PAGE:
Vanderbilt Law Review


Kelsey Craig

First Page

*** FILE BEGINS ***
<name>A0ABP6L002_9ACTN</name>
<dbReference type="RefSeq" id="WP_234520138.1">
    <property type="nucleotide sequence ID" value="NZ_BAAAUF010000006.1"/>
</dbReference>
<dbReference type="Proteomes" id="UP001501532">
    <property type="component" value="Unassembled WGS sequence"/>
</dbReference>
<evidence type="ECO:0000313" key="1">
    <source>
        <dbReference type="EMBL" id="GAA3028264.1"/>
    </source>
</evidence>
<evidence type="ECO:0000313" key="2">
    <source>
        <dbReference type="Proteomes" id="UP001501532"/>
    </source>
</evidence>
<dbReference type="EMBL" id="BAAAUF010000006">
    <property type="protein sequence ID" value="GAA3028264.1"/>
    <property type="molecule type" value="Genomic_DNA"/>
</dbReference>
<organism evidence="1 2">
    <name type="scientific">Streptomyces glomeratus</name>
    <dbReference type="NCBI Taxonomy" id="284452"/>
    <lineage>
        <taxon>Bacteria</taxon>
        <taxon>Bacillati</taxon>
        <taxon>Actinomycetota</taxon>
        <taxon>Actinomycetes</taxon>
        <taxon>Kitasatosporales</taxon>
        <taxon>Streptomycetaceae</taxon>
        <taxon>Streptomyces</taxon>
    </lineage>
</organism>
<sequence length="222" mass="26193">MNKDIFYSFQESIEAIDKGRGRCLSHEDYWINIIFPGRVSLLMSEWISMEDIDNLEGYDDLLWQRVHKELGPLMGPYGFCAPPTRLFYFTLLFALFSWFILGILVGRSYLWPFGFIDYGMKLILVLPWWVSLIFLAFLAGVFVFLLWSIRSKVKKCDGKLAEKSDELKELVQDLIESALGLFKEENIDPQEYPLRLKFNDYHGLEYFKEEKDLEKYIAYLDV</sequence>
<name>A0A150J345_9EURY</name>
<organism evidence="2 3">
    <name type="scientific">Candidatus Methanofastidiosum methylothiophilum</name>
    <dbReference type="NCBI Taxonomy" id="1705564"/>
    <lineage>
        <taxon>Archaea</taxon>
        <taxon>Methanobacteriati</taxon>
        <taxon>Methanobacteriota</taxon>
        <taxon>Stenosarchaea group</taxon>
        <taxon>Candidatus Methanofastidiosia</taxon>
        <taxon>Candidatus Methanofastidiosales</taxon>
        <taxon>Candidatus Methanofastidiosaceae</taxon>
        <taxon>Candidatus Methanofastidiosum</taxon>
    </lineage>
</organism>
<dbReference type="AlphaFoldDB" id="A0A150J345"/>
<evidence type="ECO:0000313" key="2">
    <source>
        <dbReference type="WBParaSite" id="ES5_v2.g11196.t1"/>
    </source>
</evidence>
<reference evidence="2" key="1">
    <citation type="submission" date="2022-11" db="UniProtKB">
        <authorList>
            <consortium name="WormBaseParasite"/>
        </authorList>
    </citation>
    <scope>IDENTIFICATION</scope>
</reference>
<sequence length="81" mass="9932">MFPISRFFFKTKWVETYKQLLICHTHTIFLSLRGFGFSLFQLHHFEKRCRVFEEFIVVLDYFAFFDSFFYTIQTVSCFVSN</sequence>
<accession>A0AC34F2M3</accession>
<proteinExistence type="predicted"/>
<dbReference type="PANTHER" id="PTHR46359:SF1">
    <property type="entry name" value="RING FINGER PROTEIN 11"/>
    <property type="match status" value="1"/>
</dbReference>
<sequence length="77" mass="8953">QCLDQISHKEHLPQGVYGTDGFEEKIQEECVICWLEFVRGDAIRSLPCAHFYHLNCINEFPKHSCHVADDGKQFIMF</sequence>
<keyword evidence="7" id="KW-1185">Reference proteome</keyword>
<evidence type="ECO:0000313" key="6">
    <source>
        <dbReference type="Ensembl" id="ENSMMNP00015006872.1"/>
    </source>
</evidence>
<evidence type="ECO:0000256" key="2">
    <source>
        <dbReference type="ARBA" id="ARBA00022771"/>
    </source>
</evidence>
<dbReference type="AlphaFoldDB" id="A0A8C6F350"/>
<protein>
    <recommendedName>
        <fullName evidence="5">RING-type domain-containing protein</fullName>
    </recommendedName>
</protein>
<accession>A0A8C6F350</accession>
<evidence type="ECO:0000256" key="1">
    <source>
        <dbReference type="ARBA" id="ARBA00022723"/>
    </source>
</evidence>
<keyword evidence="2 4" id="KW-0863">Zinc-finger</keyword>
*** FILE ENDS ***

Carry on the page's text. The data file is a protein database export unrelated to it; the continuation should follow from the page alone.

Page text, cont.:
In 1965, the Supreme Court held in Griffin v. California that the Fifth Amendment privilege against compelled self-incrimination prohibits judges and prosecutors from pointing to a defendant's failure to testify as substantive evidence of guilt. This doctrine assumes that such a prosecutorial or judicial "adverse comment" compels a negative inference-that the defendant is hiding something. The Griffin Court held that this assumption amounts to an unfair penalty on a defendant's invocation of a constitutionally protected right. This doctrine, however, makes a dangerous misstep in additionally assuming that the prohibition of adverse comment and the administration of limiting instructions curtail a jury's impermissible inference drawing and the associated penalty. Yet the presumption of guilt from silence may be unavoidable, and the "compulsion" created by silence that the Fifth Amendment aims to protect may exist independently of any prosecutorial theatrics, limiting instructions, or well-intended procedural protections. If so, the assumption underlying Griffin-that forbidding adverse comment protects a defendant's Fifth Amendment rights-loses its constitutional footing. If an imaginative jury, naturally aware and suspicious of silence, is inclined to draw impermissible connections, then the doctrine's purported shield serves as a roadblock, is arguably ineffective, and perhaps even does more harm than good. This Note argues that the Griffin roadblock should be abandoned as an American jurisprudential tool, whether through judicial review of legislation vacating Griffin protections in favor of other procedural safeguards or through the Court's express revisitation of the issue.

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